Blendon, Bexley

A pleasant suburban locality situated midway between Bexleyheath and Sidcup

Hidden London: Blendon Road

This was Bladindon in 1240, probably ‘hill asso­ci­ated with a man called Blǣda’. The first known resident was Jordan de Bladindon, who built a house here in the 14th century. In the 1650s the house’s Royalist owners had to mortgage the estate to pay a fine imposed on them after the Civil War, but they regained posses­sion following the Restoration.

The house later came into the hands of Jacob Sawbridge, an MP and director of the South Sea Company, whose collapse in 1720 owing to spec­u­la­tion mania caused a national financial crisis.

A new Blendon Hall was erected in 1763, accom­pa­nied by signif­i­cant improve­ments to the 90-acre grounds.

Marked with a pink pin on the map below, Jays Cottages were built at the end of the 18th century or the beginning of the 19th. This small row of elegantly simple homes is the oldest surviving group of buildings in Blendon and is grade II listed.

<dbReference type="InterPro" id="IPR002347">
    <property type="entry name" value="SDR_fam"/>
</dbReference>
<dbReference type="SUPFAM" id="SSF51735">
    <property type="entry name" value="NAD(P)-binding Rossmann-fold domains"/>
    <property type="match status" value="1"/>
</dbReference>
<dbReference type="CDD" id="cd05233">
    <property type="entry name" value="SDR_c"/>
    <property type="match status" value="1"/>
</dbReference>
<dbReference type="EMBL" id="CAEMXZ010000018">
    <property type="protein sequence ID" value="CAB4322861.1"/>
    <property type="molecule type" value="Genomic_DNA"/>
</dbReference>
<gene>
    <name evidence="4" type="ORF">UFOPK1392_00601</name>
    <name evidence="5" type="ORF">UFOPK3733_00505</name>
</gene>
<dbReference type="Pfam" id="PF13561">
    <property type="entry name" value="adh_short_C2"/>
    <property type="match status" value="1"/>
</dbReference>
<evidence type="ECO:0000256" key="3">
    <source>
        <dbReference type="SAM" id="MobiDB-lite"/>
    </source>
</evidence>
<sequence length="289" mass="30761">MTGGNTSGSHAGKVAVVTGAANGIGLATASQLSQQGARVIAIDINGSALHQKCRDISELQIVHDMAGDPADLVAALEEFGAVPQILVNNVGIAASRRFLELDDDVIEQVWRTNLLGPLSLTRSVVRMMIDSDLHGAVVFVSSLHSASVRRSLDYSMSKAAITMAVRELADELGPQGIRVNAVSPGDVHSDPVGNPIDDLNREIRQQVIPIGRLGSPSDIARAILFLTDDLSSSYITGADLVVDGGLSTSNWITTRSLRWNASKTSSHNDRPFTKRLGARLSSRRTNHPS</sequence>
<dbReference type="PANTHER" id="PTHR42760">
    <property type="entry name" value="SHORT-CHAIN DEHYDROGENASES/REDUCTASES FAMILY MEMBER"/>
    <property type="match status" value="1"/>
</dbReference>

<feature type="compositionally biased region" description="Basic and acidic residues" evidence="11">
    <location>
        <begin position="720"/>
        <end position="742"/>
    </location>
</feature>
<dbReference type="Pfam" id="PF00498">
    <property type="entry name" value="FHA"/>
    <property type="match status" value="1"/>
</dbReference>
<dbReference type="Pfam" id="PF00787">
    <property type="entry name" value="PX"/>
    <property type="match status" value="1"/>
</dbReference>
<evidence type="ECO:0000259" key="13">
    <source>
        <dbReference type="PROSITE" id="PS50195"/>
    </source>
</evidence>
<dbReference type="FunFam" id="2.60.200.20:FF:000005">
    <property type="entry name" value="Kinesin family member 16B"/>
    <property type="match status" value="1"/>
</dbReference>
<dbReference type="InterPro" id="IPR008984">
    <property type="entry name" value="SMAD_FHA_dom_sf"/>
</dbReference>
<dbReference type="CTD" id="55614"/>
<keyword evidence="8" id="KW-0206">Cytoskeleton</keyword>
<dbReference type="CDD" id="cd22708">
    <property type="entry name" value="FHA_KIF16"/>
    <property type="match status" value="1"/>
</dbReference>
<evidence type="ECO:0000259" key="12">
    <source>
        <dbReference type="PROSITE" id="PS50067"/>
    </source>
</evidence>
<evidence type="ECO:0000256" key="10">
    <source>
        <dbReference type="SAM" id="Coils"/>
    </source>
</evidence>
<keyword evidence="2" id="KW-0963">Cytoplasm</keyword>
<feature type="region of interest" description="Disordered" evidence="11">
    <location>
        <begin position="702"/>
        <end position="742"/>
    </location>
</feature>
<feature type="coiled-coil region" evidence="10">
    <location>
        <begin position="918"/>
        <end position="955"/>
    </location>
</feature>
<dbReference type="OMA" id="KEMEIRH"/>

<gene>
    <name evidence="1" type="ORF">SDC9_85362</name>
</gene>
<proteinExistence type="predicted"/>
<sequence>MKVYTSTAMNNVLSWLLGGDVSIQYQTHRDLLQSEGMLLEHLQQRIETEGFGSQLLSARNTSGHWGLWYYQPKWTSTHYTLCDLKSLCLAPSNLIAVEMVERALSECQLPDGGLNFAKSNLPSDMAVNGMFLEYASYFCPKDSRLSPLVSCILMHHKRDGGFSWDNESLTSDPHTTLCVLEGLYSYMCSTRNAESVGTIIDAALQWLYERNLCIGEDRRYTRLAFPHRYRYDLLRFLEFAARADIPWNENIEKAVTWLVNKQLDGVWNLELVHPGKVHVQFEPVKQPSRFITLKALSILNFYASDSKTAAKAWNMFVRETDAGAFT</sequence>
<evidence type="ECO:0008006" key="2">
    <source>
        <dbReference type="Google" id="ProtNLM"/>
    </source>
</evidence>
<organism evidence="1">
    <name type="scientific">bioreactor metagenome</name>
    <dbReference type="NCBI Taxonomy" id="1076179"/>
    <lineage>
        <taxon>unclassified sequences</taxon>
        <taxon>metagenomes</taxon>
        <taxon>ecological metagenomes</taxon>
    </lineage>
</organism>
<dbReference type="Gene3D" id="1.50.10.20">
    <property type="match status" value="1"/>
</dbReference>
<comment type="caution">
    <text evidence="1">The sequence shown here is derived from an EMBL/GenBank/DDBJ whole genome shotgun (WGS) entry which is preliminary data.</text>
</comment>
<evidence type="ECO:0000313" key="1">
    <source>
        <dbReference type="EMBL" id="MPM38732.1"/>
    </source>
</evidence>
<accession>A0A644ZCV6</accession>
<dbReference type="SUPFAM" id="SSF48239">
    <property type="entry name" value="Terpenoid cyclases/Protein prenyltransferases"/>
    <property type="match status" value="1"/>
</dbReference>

The Three Black­birds public house has been in existence since at least 1832. Most of the pub was destroyed by fire c.1890 and it was after­wards rebuilt much as it had been before.

Like most of the surrounding area, the construc­tion of the Rochester Way was the catalyst for Blendon’s subur­ban­i­sa­tion. Blendon Hall and grounds were put up for sale in 1929 and bought for £29,000 by DC Bowyer, a prominent local builder.

Bowyer’s homes attracted middle-class buyers, but the new residents were not rich enough to fulfil his hopes of converting Blendon Hall into a private school, so the 20-bedroom mansion was demol­ished and replaced by more housing.

The Blendon and Penhill ward has a high propor­tion of married, Christian owner-occupiers, who are over­whelm­ingly of white British origin.

Postcode area: Bexley DA5
Population: 10,910 (Blendon and Penhill ward, 2011 census)
Further reading: Roger Mayo, Blendon: From the Earliest Times, Bexley Local Studies and Archive Centre, 2002
Website: Blendon Archaeological & Historical Research Group